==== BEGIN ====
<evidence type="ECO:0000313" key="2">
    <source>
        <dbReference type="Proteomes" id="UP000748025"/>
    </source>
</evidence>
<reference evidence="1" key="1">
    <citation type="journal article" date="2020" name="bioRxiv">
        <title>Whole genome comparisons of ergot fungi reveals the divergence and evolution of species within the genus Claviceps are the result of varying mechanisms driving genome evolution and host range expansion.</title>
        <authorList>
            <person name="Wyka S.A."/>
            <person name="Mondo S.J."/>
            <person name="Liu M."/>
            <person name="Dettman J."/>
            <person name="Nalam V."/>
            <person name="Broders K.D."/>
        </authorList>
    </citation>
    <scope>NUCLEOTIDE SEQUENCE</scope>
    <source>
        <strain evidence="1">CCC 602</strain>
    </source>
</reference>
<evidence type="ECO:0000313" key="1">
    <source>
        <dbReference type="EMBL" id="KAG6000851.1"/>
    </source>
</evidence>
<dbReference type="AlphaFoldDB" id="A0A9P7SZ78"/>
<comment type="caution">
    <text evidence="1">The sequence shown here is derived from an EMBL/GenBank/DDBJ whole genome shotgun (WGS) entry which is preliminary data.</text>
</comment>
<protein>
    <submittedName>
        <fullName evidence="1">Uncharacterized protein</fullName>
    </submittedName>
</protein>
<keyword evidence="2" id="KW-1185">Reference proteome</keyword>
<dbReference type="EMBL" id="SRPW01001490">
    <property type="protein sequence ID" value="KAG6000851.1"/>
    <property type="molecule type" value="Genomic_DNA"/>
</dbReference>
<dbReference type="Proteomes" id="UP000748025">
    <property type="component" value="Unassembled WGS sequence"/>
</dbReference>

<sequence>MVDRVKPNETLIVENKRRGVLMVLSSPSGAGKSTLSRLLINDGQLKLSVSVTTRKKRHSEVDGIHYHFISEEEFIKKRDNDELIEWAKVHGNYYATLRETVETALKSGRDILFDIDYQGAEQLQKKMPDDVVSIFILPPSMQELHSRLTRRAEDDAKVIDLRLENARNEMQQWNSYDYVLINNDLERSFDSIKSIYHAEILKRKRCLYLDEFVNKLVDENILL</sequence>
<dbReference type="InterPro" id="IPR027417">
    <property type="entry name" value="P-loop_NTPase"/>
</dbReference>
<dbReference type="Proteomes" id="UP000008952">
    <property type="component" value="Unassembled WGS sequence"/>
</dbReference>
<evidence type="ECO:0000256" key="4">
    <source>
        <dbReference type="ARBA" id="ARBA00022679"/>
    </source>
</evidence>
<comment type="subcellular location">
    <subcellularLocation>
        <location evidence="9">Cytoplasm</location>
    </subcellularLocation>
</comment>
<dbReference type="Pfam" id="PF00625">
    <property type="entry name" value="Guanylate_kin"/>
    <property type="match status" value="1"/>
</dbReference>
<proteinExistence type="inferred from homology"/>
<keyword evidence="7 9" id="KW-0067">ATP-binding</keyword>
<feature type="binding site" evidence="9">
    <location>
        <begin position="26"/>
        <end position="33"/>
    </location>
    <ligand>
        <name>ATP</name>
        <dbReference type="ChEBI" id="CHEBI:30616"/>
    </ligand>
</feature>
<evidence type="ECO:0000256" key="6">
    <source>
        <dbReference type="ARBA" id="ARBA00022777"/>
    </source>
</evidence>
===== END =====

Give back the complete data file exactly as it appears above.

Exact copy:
<evidence type="ECO:0000313" key="2">
    <source>
        <dbReference type="Proteomes" id="UP000748025"/>
    </source>
</evidence>
<reference evidence="1" key="1">
    <citation type="journal article" date="2020" name="bioRxiv">
        <title>Whole genome comparisons of ergot fungi reveals the divergence and evolution of species within the genus Claviceps are the result of varying mechanisms driving genome evolution and host range expansion.</title>
        <authorList>
            <person name="Wyka S.A."/>
            <person name="Mondo S.J."/>
            <person name="Liu M."/>
            <person name="Dettman J."/>
            <person name="Nalam V."/>
            <person name="Broders K.D."/>
        </authorList>
    </citation>
    <scope>NUCLEOTIDE SEQUENCE</scope>
    <source>
        <strain evidence="1">CCC 602</strain>
    </source>
</reference>
<evidence type="ECO:0000313" key="1">
    <source>
        <dbReference type="EMBL" id="KAG6000851.1"/>
    </source>
</evidence>
<dbReference type="AlphaFoldDB" id="A0A9P7SZ78"/>
<comment type="caution">
    <text evidence="1">The sequence shown here is derived from an EMBL/GenBank/DDBJ whole genome shotgun (WGS) entry which is preliminary data.</text>
</comment>
<protein>
    <submittedName>
        <fullName evidence="1">Uncharacterized protein</fullName>
    </submittedName>
</protein>
<keyword evidence="2" id="KW-1185">Reference proteome</keyword>
<dbReference type="EMBL" id="SRPW01001490">
    <property type="protein sequence ID" value="KAG6000851.1"/>
    <property type="molecule type" value="Genomic_DNA"/>
</dbReference>
<dbReference type="Proteomes" id="UP000748025">
    <property type="component" value="Unassembled WGS sequence"/>
</dbReference>

<sequence>MVDRVKPNETLIVENKRRGVLMVLSSPSGAGKSTLSRLLINDGQLKLSVSVTTRKKRHSEVDGIHYHFISEEEFIKKRDNDELIEWAKVHGNYYATLRETVETALKSGRDILFDIDYQGAEQLQKKMPDDVVSIFILPPSMQELHSRLTRRAEDDAKVIDLRLENARNEMQQWNSYDYVLINNDLERSFDSIKSIYHAEILKRKRCLYLDEFVNKLVDENILL</sequence>
<dbReference type="InterPro" id="IPR027417">
    <property type="entry name" value="P-loop_NTPase"/>
</dbReference>
<dbReference type="Proteomes" id="UP000008952">
    <property type="component" value="Unassembled WGS sequence"/>
</dbReference>
<evidence type="ECO:0000256" key="4">
    <source>
        <dbReference type="ARBA" id="ARBA00022679"/>
    </source>
</evidence>
<comment type="subcellular location">
    <subcellularLocation>
        <location evidence="9">Cytoplasm</location>
    </subcellularLocation>
</comment>
<dbReference type="Pfam" id="PF00625">
    <property type="entry name" value="Guanylate_kin"/>
    <property type="match status" value="1"/>
</dbReference>
<proteinExistence type="inferred from homology"/>
<keyword evidence="7 9" id="KW-0067">ATP-binding</keyword>
<feature type="binding site" evidence="9">
    <location>
        <begin position="26"/>
        <end position="33"/>
    </location>
    <ligand>
        <name>ATP</name>
        <dbReference type="ChEBI" id="CHEBI:30616"/>
    </ligand>
</feature>
<evidence type="ECO:0000256" key="6">
    <source>
        <dbReference type="ARBA" id="ARBA00022777"/>
    </source>
</evidence>